Qaeda in northern Mali: Algeria plays down threat, world grows restless
ALGIERS - The UN special envoy for the Sahel on Thursday met Algerian President Abdelaziz Bouteflika for talks on the situation in Mali, as the world body pushes for a resolution to the crisis there.
Romano Prodi, an Italian former premier and ex-president of the European Commission, had a "detailed" discussion on Mali with Bouteflika, the APS news agency said without giving further details.
The meeting comes as West African heads of state prepared to meet on Sunday in Abuja to adopt a plan for their troops to recapture northern Mali from radical Islamists, the grouping said in a statement on Thursday.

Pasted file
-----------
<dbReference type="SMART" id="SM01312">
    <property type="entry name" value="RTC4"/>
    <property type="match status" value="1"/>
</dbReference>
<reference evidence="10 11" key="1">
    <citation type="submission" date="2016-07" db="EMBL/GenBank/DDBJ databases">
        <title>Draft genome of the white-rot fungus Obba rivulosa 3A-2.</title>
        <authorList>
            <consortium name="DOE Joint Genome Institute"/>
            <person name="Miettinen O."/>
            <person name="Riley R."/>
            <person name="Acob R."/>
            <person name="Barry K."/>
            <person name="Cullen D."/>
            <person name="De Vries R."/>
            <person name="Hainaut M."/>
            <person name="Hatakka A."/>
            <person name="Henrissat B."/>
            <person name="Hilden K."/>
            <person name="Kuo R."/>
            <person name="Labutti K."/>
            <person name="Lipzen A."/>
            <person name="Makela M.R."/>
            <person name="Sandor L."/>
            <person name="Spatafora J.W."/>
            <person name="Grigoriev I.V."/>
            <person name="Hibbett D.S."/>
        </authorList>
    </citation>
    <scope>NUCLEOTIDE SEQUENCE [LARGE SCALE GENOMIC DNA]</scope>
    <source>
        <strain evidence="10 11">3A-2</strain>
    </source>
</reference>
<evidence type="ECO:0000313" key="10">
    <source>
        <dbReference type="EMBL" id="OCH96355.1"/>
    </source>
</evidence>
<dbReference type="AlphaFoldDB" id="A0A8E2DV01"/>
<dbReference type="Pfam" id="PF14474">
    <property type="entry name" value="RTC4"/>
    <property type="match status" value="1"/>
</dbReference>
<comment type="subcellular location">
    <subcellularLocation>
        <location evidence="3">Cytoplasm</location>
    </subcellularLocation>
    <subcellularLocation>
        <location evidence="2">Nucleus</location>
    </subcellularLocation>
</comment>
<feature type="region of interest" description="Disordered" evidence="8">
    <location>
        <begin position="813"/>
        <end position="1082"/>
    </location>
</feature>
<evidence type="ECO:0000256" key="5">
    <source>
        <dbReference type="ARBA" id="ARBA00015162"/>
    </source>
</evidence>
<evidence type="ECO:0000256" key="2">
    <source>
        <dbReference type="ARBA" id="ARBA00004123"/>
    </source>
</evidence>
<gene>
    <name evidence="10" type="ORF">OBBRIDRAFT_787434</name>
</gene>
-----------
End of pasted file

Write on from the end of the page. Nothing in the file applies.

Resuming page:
Algeria, with its superior military capabilities and its 1,400-kilometre (875-mile) border with Mali, is seen as key to any military operation but has been hesitant to get involved, preferring a negotiated solution.
Facing a potentially violent ouster, Ansar Dine, the main Islamist group in Mali which has links to Al-Qaeda in the Islamic Maghreb, has called for dialogue and a halt to hostilities.
Negotiations with Ansar Dine, which has occupied key cities such as Timbuktu for seven months, are under way in Burkina Faso and have been joined by a delegation fresh from talks in the Algerian capital.
In October, the UN Security Council approved a resolution urging the Economic Community of West African States (ECOWAS) to speed up preparations for a military intervention to help recapture northern Mali.
It gave ECOWAS until November 26 to clarify its plans.